When you get to your senior years, you think of incapacity or death more often than when you were young and active. You probably haven’t even thought of estate planning. However, it might be the perfect time to do it if you haven’t already.
Essentially, estate planning refers to a process of making a plan in advance regarding certain matters concerning your properties and assets after you die or become incapacitated. This can include plans relating to designating the persons or entities who will handle your finances and receive certain assets after your death. The primary purpose is to ensure your assets will be managed and transferred properly.
However, dealing with estate planning at an old age can be overwhelming. To help you with this process, here’s a step-by-step guide you need to consider from the get-go.
Make A Detailed Inventory Of Your Assets
It’s best to create a comprehensive inventory of all your assets when doing estate planning. By doing so, you’ll have an idea on the value of these assets, making it easier to administer them during your incapacity or distribute them to your heirs and other beneficiaries after your death.
However, when performing the inventory, you need to sort out the tangible and intangible assets and determine their estimated values correctly. For instance, some common examples of tangible items can include real properties, vehicles, collectibles, including jewelry, coins, antiques, and other physical possessions. On the other hand, intangible things can consist of checking and savings accounts, insurance policies, investments, and retirement plans.
Once you have the inventory in place, you can start thinking about how you’re going to plan for the management and distribution of your estate in the event of your passing or incapacity.
Prepare A List Of Your Debts
Now that you have an inventory of all your assets, it’s time to make a separate list of all your debts that need to be paid. These monetary liabilities can include credit cards, mortgages, personal loans, and other debts you might owe from other individuals or entities. It’s essential to list all your debts to ensure smooth estate planning.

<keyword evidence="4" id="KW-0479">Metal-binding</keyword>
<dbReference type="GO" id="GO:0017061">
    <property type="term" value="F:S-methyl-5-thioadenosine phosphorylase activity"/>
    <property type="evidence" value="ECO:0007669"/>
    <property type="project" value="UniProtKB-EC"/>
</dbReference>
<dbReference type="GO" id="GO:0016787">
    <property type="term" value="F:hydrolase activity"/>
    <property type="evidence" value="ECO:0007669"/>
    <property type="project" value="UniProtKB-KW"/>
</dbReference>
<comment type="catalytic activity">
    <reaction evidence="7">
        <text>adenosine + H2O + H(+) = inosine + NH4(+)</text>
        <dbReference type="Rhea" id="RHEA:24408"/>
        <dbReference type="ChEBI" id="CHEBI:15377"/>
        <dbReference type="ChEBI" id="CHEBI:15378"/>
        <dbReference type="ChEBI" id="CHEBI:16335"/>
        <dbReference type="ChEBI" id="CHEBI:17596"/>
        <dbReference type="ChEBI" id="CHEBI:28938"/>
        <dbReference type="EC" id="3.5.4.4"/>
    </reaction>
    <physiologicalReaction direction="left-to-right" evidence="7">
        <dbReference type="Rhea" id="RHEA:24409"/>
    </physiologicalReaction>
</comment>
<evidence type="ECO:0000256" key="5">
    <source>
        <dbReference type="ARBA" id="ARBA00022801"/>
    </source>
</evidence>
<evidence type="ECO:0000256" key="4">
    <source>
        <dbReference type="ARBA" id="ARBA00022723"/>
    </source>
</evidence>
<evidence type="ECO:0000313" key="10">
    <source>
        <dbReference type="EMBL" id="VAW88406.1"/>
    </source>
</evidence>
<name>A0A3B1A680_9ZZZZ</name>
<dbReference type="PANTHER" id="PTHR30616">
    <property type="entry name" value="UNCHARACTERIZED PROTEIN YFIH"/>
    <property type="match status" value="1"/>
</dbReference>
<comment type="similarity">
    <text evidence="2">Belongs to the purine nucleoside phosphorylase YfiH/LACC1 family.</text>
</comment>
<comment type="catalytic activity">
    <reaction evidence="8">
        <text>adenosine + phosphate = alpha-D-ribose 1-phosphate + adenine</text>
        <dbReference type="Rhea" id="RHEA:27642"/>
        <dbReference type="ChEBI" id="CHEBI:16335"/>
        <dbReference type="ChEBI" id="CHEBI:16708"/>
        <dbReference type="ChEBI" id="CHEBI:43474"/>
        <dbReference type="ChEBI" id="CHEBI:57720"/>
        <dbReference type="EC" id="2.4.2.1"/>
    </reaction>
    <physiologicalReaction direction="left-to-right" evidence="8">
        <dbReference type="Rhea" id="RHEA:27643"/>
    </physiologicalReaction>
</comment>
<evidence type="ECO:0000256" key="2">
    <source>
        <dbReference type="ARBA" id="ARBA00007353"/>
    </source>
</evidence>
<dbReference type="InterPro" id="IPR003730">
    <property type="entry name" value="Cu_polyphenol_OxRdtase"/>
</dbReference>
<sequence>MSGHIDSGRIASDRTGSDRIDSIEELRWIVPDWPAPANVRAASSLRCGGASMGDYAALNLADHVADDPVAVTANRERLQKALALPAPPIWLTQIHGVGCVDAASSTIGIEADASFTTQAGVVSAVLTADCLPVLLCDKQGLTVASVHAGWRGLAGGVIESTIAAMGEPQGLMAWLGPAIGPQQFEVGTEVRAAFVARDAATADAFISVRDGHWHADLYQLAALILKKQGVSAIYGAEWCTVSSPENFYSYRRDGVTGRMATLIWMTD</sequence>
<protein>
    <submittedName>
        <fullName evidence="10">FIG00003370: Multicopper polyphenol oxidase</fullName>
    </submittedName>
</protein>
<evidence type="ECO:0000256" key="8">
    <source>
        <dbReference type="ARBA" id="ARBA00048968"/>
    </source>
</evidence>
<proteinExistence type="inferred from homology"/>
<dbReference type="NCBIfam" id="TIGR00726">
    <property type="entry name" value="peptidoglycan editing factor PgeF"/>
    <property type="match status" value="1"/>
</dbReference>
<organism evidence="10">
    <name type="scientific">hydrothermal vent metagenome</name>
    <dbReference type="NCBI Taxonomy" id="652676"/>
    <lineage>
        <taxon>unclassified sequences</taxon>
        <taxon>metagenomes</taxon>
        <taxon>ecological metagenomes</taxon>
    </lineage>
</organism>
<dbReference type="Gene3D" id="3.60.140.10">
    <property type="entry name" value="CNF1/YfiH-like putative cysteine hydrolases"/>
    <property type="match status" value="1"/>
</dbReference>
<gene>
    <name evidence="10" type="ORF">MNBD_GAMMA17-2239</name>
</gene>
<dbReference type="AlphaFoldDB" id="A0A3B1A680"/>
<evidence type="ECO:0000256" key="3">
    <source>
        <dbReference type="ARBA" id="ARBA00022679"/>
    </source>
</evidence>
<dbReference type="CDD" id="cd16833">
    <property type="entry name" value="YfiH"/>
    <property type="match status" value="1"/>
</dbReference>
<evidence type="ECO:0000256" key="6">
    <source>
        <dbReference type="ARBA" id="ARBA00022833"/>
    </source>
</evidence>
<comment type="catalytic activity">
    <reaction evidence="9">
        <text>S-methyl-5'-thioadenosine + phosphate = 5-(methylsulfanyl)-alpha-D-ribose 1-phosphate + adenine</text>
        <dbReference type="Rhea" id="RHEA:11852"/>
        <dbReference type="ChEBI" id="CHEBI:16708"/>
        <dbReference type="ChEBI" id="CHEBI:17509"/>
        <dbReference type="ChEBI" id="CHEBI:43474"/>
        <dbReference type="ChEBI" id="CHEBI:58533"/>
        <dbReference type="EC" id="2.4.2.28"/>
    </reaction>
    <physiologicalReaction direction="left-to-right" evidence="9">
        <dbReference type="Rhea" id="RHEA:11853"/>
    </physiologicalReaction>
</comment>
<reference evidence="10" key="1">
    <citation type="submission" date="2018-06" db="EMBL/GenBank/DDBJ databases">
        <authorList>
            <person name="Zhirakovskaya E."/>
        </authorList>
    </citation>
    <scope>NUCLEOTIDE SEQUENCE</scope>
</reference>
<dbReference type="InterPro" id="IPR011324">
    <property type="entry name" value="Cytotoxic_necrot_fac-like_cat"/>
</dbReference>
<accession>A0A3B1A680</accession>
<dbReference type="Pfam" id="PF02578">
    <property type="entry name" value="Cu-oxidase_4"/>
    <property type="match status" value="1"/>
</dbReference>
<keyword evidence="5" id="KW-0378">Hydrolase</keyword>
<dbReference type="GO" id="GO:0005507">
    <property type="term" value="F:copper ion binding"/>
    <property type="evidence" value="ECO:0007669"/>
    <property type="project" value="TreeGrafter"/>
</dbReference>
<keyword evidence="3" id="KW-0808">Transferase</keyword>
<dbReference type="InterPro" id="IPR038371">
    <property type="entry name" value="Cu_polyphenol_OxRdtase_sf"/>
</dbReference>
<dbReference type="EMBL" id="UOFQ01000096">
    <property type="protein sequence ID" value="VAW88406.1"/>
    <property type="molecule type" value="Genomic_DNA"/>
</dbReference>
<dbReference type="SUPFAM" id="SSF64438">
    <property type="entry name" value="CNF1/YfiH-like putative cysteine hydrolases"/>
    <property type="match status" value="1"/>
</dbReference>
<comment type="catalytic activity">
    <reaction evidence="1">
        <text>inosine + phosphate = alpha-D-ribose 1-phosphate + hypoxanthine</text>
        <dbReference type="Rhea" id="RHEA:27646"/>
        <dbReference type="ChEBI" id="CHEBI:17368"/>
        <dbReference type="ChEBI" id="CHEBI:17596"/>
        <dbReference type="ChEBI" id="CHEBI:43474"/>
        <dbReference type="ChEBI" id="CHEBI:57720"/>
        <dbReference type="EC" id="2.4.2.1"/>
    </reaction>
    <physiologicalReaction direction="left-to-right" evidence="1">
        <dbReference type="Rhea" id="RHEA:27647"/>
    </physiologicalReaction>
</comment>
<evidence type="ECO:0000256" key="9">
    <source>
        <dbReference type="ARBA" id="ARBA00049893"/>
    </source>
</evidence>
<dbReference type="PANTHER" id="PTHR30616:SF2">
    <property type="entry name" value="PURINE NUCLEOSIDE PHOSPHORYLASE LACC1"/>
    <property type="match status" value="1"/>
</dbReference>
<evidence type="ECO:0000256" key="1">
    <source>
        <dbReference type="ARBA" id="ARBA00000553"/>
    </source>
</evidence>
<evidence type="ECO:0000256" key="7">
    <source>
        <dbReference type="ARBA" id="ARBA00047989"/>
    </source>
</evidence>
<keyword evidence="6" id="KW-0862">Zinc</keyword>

You can better create an estate plan for yourself and your family when you’re aware of how much money you owe. For instance, the more you know how much money you owe, the more you’ll have an idea of how much you need to pay them to free your estate from any liabilities. Once you pay all your debts, it’ll be easier to manage your estate.
Set Up The Necessary Legal Directives
When conducting estate planning, the subsequent course of action is to establish the necessary legal directives to ensure everything is well taken care of after your death or incapacity. Typically, there are many directives you can include in your estate plan. With the help of an experienced lawyer from reliable law firms like Pyke and Associates Dallas, you can set up the following directives:
- Trust: When you have a trust in place, you can designate parts of your estate to go to a particular trustee for the benefit of your beneficiaries while you’re still alive. When you die or become incapacitated due to old age, your trustee will take over and work on the possible transfer of all your trust assets to your designated beneficiaries.
- Power of Attorney: If you’re unable to manage your financial affairs because of a medical condition, then executing a power of attorney can be an excellent idea. The one designated in the document will be your legal representative who will act on your behalf during legal and financial transactions, including managing your assets and paying your bills.
- Medical Care Directive: If you also become unable to make some medical decisions for yourself, you can create a medical care directive. Its purpose is to appoint someone to see to your medical care until it’s deemed necessary.
- Will: This is another directive you can make to ensure the persons whom you want to inherit your estate will have it after your passing. With a will, you can have peace of mind knowing your express wishes as to who will get what will be honored and upheld.
Check Your Beneficiary Designations
As you reach old age, it’s essential to review your beneficiary designations as part of your estate planning efforts. Doing this lets you rest knowing your assets are designated to the people whom you want to manage or inherit the assets after you become incapacitated or pass.
If you had provided some beneficiary designations a long time ago, find time to review them to ensure the right people will get your assets. For example, if your ex-spouse is still named as your beneficiary in your life insurance policy or will, then your current spouse may be unable to receive anything.
Moreover, make sure not to leave any beneficiary sections blank when filling up some legal estate planning documents. When you fail to do so, your assets will be distributed based on state rules when your estate goes to probate. Lastly, don’t forget to name contingent beneficiaries should your primary beneficiaries pass ahead of you.
Preparing your estate at an old age can be tricky, especially if you have to start from scratch. But, by keeping this guide in mind, you can develop an effective estate plan smoothly and without any mishap. Remember, having a plan can give you peace of mind, knowing your wealth and family are protected even after you go or become incapacitated.